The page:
slice of chloride-route titanium dioxide production in the US.
For buyers which need this high-grade pigment, the deal could
constitute a significant concentration of supply.
Tronox has offered to divest some of its chloride-route
capacity to rival Venator, which has already snapped up some of
Tronox’s technology in Europe, in order to lessen
the latter’s control of the paper-laminate market
in the region.
But globally the effect of the deal may be felt more
intensely in the feedstock market. Tronox is a highly
integrated producer, with a large amount of feedstock
production capacity, and has previously sold its excess
The purchase of Cristal would bring a large amount of extra
TiO2 production capacity into the company, however, thus
increasing its internal consumption of feedstock.
Tronox announced in July 2018 that it would cease external
sales of rutile and leucoxene by the end of this year, which
will further limit the supply of those materials available for
other buyers, while mineral sand miner Sibelco sees its sales
slow down as a consequence of stock depletion.
One important factor resulting from the squeeze on
high-grade feedstock is the potential to cap output. Although
many pigment producers have a high amount of flexibility in the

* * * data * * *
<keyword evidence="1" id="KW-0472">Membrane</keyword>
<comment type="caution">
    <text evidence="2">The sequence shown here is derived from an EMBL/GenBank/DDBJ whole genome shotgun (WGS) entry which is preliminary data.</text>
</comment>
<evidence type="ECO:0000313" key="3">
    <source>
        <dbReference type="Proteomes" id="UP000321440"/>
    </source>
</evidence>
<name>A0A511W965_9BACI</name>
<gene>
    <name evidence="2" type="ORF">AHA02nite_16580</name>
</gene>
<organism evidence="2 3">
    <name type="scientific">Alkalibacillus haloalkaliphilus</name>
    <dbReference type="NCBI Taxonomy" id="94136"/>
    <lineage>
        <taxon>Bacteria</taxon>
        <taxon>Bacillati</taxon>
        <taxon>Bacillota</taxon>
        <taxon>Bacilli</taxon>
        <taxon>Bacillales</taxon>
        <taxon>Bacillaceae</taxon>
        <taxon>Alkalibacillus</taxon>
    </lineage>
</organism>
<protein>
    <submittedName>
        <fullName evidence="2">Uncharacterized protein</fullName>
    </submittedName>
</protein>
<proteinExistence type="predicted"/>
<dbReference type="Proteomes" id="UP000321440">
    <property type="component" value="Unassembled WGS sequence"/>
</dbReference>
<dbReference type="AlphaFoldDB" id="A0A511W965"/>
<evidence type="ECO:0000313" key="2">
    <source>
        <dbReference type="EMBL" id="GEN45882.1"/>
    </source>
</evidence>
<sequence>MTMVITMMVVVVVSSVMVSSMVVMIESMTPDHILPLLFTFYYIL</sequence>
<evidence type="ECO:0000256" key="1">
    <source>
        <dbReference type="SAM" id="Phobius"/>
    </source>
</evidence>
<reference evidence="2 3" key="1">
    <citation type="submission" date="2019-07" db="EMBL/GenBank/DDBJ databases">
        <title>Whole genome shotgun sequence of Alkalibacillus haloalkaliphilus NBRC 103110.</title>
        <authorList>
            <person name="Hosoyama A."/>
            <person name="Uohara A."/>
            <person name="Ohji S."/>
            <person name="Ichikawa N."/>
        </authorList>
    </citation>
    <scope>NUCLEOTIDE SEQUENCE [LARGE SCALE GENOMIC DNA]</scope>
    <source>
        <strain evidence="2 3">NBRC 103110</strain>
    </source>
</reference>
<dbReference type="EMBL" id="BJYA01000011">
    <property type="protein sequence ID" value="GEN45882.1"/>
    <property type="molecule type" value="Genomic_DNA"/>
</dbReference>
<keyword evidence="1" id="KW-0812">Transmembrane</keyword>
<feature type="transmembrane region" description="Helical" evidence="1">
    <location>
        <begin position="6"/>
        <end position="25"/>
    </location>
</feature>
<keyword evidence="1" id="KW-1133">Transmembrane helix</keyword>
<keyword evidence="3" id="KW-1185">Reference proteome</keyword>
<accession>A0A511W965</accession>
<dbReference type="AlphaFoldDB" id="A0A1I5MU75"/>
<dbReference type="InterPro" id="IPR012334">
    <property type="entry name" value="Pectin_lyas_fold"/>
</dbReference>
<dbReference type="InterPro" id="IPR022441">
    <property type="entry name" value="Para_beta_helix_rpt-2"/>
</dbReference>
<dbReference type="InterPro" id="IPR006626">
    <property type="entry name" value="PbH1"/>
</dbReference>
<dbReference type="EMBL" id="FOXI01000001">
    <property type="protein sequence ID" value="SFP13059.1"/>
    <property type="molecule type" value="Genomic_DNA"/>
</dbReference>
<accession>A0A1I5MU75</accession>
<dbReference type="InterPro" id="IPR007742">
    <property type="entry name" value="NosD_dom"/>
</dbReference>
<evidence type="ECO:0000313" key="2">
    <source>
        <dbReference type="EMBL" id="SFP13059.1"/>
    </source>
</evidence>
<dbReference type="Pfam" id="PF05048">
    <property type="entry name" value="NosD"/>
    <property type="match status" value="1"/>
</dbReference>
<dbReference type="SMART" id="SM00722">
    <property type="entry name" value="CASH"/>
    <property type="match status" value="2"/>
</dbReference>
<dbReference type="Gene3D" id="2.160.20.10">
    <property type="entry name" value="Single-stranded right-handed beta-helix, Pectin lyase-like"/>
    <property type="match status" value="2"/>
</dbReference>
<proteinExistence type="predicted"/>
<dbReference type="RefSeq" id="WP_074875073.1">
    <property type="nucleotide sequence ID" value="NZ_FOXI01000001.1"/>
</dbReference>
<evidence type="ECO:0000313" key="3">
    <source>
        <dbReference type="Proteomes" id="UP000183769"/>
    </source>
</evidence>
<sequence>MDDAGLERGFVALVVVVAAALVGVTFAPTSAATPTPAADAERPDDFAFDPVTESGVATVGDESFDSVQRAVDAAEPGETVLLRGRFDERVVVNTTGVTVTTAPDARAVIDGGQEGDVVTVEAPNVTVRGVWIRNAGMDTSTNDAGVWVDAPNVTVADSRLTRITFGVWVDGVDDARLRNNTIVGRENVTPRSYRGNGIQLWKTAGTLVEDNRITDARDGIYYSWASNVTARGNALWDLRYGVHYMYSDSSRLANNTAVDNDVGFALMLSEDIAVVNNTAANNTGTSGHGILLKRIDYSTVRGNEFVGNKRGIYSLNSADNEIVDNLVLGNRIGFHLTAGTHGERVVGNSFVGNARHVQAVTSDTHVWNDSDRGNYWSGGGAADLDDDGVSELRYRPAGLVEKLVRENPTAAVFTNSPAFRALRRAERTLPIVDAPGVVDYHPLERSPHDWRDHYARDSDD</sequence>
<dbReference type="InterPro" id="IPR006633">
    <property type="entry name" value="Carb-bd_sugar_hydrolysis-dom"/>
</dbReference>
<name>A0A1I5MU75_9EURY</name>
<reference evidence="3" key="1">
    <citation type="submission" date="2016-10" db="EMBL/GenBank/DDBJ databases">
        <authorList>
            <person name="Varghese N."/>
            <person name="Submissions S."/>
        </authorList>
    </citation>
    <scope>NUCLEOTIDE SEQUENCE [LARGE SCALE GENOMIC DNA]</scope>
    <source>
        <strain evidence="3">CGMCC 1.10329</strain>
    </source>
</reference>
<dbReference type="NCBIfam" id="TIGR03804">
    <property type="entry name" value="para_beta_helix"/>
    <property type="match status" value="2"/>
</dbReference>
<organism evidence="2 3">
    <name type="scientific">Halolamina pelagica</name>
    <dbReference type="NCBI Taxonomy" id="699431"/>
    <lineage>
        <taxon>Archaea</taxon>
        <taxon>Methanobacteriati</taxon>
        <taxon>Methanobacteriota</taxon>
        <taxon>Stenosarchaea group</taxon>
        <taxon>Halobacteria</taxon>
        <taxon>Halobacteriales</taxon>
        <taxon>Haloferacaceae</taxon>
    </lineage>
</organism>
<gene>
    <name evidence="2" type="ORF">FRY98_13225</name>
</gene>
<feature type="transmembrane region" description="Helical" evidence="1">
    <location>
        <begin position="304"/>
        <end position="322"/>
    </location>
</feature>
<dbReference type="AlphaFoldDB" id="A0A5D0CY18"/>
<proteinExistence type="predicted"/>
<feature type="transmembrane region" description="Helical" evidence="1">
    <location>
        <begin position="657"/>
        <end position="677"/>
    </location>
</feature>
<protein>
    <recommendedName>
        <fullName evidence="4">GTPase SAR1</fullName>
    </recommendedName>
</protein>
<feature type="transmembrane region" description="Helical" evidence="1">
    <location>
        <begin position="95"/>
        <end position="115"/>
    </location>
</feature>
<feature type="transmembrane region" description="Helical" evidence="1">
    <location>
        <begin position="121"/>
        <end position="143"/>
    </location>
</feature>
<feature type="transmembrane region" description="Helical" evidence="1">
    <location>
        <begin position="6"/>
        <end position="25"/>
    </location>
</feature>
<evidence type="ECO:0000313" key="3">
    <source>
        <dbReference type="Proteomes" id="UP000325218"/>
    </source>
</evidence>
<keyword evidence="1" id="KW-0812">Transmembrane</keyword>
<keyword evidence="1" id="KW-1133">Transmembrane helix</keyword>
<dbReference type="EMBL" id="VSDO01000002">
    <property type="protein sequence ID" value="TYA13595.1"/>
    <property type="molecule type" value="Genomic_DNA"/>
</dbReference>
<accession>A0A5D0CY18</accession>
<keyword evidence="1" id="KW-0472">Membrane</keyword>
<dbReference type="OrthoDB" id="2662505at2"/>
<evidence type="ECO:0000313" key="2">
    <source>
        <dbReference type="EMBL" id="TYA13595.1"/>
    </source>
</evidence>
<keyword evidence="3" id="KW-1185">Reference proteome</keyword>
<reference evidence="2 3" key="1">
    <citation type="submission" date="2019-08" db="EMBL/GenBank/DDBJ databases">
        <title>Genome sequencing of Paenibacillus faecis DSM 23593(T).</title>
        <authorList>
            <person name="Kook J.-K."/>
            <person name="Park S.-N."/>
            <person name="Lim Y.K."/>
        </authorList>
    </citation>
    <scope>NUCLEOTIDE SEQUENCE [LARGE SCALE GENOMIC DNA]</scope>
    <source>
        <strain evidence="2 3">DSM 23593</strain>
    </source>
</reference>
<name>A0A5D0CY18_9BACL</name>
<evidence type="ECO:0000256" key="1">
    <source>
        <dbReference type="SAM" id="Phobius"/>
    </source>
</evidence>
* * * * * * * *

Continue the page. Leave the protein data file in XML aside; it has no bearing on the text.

feedstock they buy, the fact remains that the lower the purity
of the ore going in, the lower the total volume of pigment that
can be produced at the other end. This means that, even for
producers which can continue to operate, they may struggle to
produce at the same rate.
|Titanium slag being tapped from a smelter
using an oxygen lance.
Richards Bay Minerals
High-grade feedstock markets have also been hit by a series
of production problems for slag producers in late 2017 and in
Rio Tinto’s Richards Bay Minerals business in
South Africa was forced to declare force majeure to
TiO2 customers in 2017 after a failure at its ilmenite roaster,
which prepares the ore for smelting.
Then the company was caught up in violent protests by
workers at one of its contractor companies, which resulted in
the death of a security guard. These protests closed an access
road to the Richards Bay site, and damaged equipment across the
site. The situation was reported as resolved in July, after an
urgent request for action by Rio Tinto management to local
But further technical trouble led to furnace failures for
Rio Tinto’s other titanium slag business, based in
Quebec, Canada. And similar problems hit output from rival
TiZir, based in Norway, Europe’s only titanium
Sporadic production outages are an expected part of heavy
industry, but this sequence of delays and capacity reductions
could not have come at a worse time for some producers.
In particular, attention is now turning to those facilities
which are by necessity dependent on natural rutile. With
production of this material on a long term downtrend due to ore
depletion across the industry, and the additional consumption
by buyers caught out by a lack of slag availability, there is
widespread concern about how at least one European facility can
keep running in the long term.
Concentration of titanium dioxide production is
rationalizing the industry, but also concentrating it. The
coming feedstock squeeze remains a key element of
But for the moment, titanium dioxide buyers are expecting a
quiet end to the year, at least by the standards of this
historically cyclical market.